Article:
Jared Goff is the presumptive quarterback next season, and at 26 and two years removed from starting in the Super Bowl, he could be the guy going forward. But it’ll be difficult to evaluate him if the Lions’ receiving corps consists of Tyrell Williams, Quintez Cephus and the fading memory of Herman Moore.
There are plenty of high-end receivers in the draft, and at No. 7, the Lions will get a shot at one, Ja’Marr Chase, Jaylen Waddle or Heisman winner Devonta Smith. They might do it now that Golladay is gone, or even take a quarterback if the right one slips to them. There are valid reasons to give Goff a chance, but when you have an opportunity to land a touted quarterback prospect, you take it.
The draft class is top-heavy with them — Trevor Lawrence, Zach Wilson, Justin Fields, Trey Lance. Recently on the “Huddle and Flow” podcast, Holmes was asked if the Lions are out of the quarterback market.
“Absolutely not,” he said. “I don’t think when you’re picking this high that you can be out on any position. I just think it’s good drafting business always to be very, very thorough on the quarterback class, regardless of your situation. It is a good crop this year, definitely not a position that will be ignored by us by any means.”
Ah, the opposite of Quinntricia. Quinn made it clear the Lions weren’t looking for a quarterback, so they received no trade nibbles for the No. 3 pick. Holmes made it abundantly clear the Lions are always looking.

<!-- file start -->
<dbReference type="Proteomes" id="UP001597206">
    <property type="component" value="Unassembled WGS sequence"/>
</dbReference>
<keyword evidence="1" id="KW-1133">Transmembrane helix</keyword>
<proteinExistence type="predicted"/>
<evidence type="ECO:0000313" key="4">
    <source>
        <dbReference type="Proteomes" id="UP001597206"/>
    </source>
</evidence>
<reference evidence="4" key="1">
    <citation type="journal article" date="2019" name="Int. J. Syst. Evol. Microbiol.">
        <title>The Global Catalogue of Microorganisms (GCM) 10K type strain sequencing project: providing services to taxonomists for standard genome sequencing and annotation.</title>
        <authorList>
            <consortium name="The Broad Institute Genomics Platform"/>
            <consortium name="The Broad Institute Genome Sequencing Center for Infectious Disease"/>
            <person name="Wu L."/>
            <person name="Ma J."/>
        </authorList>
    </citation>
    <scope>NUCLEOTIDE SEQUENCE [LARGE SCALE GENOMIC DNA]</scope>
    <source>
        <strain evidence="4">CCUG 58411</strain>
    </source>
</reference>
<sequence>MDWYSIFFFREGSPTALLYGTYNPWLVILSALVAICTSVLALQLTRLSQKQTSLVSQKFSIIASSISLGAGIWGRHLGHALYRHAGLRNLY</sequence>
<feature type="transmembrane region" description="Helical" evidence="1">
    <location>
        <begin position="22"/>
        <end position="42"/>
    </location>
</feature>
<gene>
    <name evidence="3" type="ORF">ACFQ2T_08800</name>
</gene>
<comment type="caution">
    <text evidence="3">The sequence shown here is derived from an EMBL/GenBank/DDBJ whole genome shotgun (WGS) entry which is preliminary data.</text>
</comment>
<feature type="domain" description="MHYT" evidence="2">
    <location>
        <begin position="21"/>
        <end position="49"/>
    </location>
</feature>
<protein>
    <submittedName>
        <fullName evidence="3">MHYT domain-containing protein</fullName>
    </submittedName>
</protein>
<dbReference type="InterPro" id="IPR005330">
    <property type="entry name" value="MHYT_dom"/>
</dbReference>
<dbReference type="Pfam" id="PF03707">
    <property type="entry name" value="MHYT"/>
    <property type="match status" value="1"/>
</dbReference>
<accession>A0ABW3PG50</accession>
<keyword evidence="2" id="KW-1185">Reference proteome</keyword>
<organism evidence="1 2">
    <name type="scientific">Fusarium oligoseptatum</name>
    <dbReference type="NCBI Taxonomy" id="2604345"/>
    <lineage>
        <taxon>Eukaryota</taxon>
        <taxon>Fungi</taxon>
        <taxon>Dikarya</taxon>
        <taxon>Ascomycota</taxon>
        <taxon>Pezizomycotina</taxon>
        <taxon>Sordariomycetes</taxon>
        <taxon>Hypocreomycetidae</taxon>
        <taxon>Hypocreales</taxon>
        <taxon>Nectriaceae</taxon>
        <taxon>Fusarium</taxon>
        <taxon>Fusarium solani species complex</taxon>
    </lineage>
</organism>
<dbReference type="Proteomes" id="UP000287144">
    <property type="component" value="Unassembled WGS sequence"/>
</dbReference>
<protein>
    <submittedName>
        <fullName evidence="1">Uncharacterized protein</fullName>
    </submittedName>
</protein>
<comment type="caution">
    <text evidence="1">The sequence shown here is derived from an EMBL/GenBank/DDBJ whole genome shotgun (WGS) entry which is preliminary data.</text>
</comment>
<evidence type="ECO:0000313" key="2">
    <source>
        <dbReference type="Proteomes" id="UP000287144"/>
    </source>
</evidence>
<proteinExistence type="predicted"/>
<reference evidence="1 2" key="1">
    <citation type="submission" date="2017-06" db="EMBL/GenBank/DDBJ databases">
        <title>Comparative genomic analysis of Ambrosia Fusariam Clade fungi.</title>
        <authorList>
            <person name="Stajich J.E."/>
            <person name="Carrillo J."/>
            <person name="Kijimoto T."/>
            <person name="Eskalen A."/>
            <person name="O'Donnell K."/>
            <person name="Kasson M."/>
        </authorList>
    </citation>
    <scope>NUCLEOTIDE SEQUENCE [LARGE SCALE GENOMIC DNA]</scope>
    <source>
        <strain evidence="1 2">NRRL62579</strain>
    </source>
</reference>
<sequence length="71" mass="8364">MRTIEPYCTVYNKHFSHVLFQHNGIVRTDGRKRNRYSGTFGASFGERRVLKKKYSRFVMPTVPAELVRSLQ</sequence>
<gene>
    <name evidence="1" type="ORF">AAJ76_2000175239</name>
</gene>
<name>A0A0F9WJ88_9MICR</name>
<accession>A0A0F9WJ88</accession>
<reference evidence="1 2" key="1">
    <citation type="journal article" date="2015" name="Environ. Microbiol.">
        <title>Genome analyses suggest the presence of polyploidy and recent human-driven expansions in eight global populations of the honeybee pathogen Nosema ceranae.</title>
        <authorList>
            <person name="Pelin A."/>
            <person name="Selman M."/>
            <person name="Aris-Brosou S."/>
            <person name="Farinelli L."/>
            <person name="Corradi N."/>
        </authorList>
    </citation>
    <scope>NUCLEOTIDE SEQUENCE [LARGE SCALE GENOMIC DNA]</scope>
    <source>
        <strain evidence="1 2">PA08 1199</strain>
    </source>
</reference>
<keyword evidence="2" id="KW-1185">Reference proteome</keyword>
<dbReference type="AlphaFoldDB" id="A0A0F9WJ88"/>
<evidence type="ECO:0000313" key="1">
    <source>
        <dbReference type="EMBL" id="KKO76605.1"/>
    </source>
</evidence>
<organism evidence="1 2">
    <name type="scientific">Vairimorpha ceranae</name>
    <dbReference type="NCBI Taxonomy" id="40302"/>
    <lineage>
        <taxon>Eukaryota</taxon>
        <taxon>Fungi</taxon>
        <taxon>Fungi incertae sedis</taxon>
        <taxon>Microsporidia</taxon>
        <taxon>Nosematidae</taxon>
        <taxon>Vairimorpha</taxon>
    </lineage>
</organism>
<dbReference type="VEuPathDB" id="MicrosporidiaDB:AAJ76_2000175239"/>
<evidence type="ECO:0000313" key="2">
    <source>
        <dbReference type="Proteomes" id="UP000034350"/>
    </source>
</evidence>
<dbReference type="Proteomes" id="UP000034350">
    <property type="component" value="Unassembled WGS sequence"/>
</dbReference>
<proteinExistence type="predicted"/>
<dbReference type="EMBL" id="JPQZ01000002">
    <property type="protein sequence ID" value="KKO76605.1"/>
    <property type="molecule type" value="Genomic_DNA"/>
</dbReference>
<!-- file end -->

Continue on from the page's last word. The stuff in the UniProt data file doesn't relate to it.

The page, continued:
You can’t judge each new move in a vacuum. For instance, the Lions must massively overhaul their defense, and probably will bring in eight or nine new starters. That doesn’t mean they have to commit their first pick to defense at the expense of missing out on an elite offensive player.
Perhaps they can convince Okwara, 25, to stay. He’s just now emerging as a pass-rusher, and maybe he commits long term with a new coaching staff. Also, his brother, Julian, is on the roster.
There are so many intriguing decisions ahead for all four Detroit pro teams, who keep subtracting to make room to add. There’s an especially interesting parallel between the Lions and Pistons. Not historically, of course. The Pistons have won championships during most of our lifetimes, three in fact.
Both have fresh, young GMs that came from winning organizations, charged with the task of establishing or restoring a culture. Troy Weaver has dispatched veterans Griffin and Derrick Rose and could move more at the March 25 trade deadline.
Weaver has been impressively proactive in turning over the Pistons roster, and when he met with the media Tuesday, he didn’t promise more fireworks, yet. His fine rookie class is part of the foundation, as is Jerami Grant, an absolute steal of a signing.
Weaver, like Holmes, isn’t tied to the past here, isn’t hampered by mandates or sentimentality. I asked him if there were any untouchables on his team and he answered as Holmes likely would answer (although Grant, 27, might be as close as you can get).
“Untouchables? No,” Weaver said. “I learned never say never, but there are some guys that are here to stay. … If I say this guy in untouchable, and somebody calls me and offers four first-round picks, OK, not untouchable.”
Few, if any, untouchables remain around here, certainly not on the Lions. That’s too bad, and if Golladay flourishes elsewhere, it’ll be painful for some. The theory in all rebuilds is, the pain will produce gain. The growing hope is, those in charge are shrewder and more committed than their predecessors.